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Some Great News

by Scott Brown 2 Comments

More details to come later, but suffice to say….it looks as if the El Rey will remain a live performance/event theater according to the new owners. I had the opportunity to meet one of the new owners this afternoon and got to see their initial interior renovations. They seem very passionate about keeping it a theater and are hoping that the community can rally behind their enthusiasm to make the El Rey a centerpiece of our downtown community.

ERTA will continue to work with them to be sure it remains a vibrant, accessible and economically sustainable part of the community.

More to come…..

A great personal story from Jack Tillmany

The following is Jack Tillmany’s email to us (sent via Gary Meyer of Eat Drink Films).

We hope you enjoy it as much as we did.

 

Here are some historic photos of El Rey/Chico, first as the MAJESTIC, then as the AMERICAN.

As the AMERICAN, it was Golden State’s B House, the nearby SENATOR being the A House.

The Mad Doctor of Market Street and The Lone Rider and the Bandit is just exactly what you could have expected to find there in 1942.

The EMPIRE was across the street, as you can see. Apparently, it was Chico moviedom’s 3rd leg;

if you look close in this 1940 photo, the marquee reads “ALWAYS A GOOD SHOW AMERICAN AND SENATOR THEATRES” so apparently it was closed, at least at the time of that photo. It had been torn down by the time I got to Chico in 1962, replaced by a parking lot. But the EMPIRE keys still hung on a hook in the closet. When I asked the District Manager where the EMPIRE was, and he told me it had stood across the street, but was no longer there, I asked him why we were keeping the KEYS. He said just to leave them there, so I did. I had just gotten out of the Army so was used to this kind of intelligent supervision.

By this time, AMERICAN had been re-named EL REY and was being used by UATC for “special” films that did not fit the format of the double features which still changed twice weekly at SENATOR and also for the more “ADULT” fare that was beginning to push the envelope beyond Production Code sensibilities at that time, as well as for a testing ground for the more popular imported titles that were already proving so successful in San Francisco & would hopefully appeal to the college trade from nearby Chico State.

In the first group were such titles as Judgment at Nuremberg, The Manchurian Candidate, El Cid, King of Kings, and West Side Story, all of them very popular, with long hold overs lasting many weeks. Apparently, judging from the films in the 1980 photo, that policy continued to be successful.

Interestingly,by 1980 those cast iron marquee letters visible in the 1940 photo were still in service.

Talk about INDESTRUCTIBLE!

In the second group were such titles as Walk on the Wild Side and Irma La Douce; Irma ran week after week during the summer of 1963 & just wouldn’t quit. Ultimately, our total ticket sales totaled more than the entire population of Chico (at that time around 9500), and became the subject of a bit of controversy in the local newspaper, which, of course, only extended the run even further.

In the third group were the misfires. The Balcony (in the photo) featured Shelley Winters as the Madam of a Cat House, and, since the pressbook offered the titillating tag line “Meet Madam Irma and her girls from the House of Illusion … they make men live their wildest dreams !” I stole a bit of it as marquee bait, since the name of Shelley Winters would not have sold one single ticket. It was pretty obvious UATC knew they had a stinker on their hands, because they gave me an oldie with Alec Guinness (totally inappropriate, as usual, of course) as the second feature. The photo is a joke, as I’ll explain below. The Kiss of Death were the sub-titled films, particularly the Ingmar Bergman ordeals which may have been hot in Berkeley, but dead in the water in Chico. In the immortal words of one of my patrons, “Is this one of them things yer gotta read?”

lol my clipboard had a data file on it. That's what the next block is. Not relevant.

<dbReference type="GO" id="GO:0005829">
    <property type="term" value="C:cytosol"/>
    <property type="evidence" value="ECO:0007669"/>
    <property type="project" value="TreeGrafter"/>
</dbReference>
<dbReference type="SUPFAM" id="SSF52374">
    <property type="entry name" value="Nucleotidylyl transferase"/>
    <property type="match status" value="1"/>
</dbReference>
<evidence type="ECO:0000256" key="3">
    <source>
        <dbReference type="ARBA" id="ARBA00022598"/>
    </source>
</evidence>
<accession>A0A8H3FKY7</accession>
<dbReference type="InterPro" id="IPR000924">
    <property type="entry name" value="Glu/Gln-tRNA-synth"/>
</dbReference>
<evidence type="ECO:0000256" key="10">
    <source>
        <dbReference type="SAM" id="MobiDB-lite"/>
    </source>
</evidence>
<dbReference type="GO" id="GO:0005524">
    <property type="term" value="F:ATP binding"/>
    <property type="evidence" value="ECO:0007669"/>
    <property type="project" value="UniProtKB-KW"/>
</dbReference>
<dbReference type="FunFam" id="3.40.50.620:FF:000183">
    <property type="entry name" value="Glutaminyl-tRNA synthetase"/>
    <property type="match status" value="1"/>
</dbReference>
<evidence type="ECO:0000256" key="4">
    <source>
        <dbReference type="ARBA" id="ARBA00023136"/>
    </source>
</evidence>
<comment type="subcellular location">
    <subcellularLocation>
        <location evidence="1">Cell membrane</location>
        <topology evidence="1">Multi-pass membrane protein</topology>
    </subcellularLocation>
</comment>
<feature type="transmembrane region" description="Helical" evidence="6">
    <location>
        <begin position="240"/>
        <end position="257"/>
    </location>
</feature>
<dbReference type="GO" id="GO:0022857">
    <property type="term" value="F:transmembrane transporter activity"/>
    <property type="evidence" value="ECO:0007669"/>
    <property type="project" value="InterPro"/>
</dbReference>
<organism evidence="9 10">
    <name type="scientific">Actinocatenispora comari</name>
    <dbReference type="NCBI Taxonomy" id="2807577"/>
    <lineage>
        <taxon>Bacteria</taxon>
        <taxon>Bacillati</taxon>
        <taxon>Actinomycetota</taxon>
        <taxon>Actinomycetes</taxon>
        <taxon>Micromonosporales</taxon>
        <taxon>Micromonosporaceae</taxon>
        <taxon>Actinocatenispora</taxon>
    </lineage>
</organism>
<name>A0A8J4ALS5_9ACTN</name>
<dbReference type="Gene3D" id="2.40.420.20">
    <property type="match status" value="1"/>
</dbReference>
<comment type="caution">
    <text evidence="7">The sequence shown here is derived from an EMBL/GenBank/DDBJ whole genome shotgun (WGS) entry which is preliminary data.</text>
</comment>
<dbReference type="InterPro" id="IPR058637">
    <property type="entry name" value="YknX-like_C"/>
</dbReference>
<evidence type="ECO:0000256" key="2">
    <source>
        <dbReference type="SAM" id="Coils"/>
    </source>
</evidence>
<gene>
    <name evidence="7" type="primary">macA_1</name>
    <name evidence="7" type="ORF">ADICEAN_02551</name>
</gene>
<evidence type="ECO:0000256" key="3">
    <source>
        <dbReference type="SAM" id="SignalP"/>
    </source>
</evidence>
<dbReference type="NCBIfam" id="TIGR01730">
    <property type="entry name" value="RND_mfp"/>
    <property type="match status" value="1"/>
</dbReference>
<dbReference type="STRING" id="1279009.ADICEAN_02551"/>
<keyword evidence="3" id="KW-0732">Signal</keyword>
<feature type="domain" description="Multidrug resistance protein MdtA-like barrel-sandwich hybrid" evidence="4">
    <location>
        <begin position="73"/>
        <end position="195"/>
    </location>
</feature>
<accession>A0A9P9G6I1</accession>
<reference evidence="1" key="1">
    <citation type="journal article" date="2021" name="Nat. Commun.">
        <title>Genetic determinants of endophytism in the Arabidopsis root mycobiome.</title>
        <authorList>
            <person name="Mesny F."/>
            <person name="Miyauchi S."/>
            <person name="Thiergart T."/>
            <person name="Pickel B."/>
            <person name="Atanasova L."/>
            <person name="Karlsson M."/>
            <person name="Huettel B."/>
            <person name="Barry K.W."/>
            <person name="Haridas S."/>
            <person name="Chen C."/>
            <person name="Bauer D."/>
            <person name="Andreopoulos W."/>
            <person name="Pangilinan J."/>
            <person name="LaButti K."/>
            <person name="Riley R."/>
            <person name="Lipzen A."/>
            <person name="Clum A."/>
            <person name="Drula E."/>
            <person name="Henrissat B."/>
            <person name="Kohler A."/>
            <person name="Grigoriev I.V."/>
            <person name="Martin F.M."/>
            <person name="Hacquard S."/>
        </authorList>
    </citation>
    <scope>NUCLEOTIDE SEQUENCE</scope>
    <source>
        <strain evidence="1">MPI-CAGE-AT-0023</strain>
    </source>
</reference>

UATC paid their managers starvation wages, which we were supposed to bolster up with a small commission (3%-4%, something like that) on candy sales. So I instituted a series of Kid Shows on Saturday afternoons, selecting the films (with the cooperation of UATC’s Booking Dept) myself and even going so far as to print them up a little calendar, which the kids took home & treasured. The kids you see lined up outside in that photo are not waiting to see Madam Irma & Her Girls; that was the evening show. They’re waiting to get in for the matinee. On an average Saturday afternoon we usually sold about 500 tickets (at 50 cents apiece), and even if there was a Disney show at the Senator, we could still count on about 200-300 if only from the overflow, since they would usually sell out their 2000 seats on the first show.

UATC also urged their managers to promote Kid Shows on School Holidays, such as Memorial Day or during the Easter Break. For these I would throw in some kind of giveaway, such as a live bunny for Easter. That one sold out the first show, so I quickly scheduled a second show, and while the cashier knocked off another 800 tickets, I made a fast trip to the Chico Pet Store for another live bunny. Total sales for the 2 shows was around 1500 tickets; the tons of candy wrappers, popcorn boxes & drink cups on the floor afterwards required 2 janitors to give the place a complete cleanup before the evening show, common now, but unheard of at that time.

For one of these shows, a baby lizard from the ever dependable Chico Pet Store stood in for a live baby dinosaur, backed up by 2 Dinosaur Hits on the Giant Screen and another sellout crowd including the very happy holder of the lucky ticket number. Only cloud that appeared was later that evening when I got a phone call from his mother asking what she was supposed to do with the little beast when it started growing…. I told her just to let it go, into Bidwell Park. I wonder if that kid just might have been Steven Spielberg?

Song cue: “Those were the days, my friend, we thought they’d never end…”

Jack Tillmany

 

Progress Update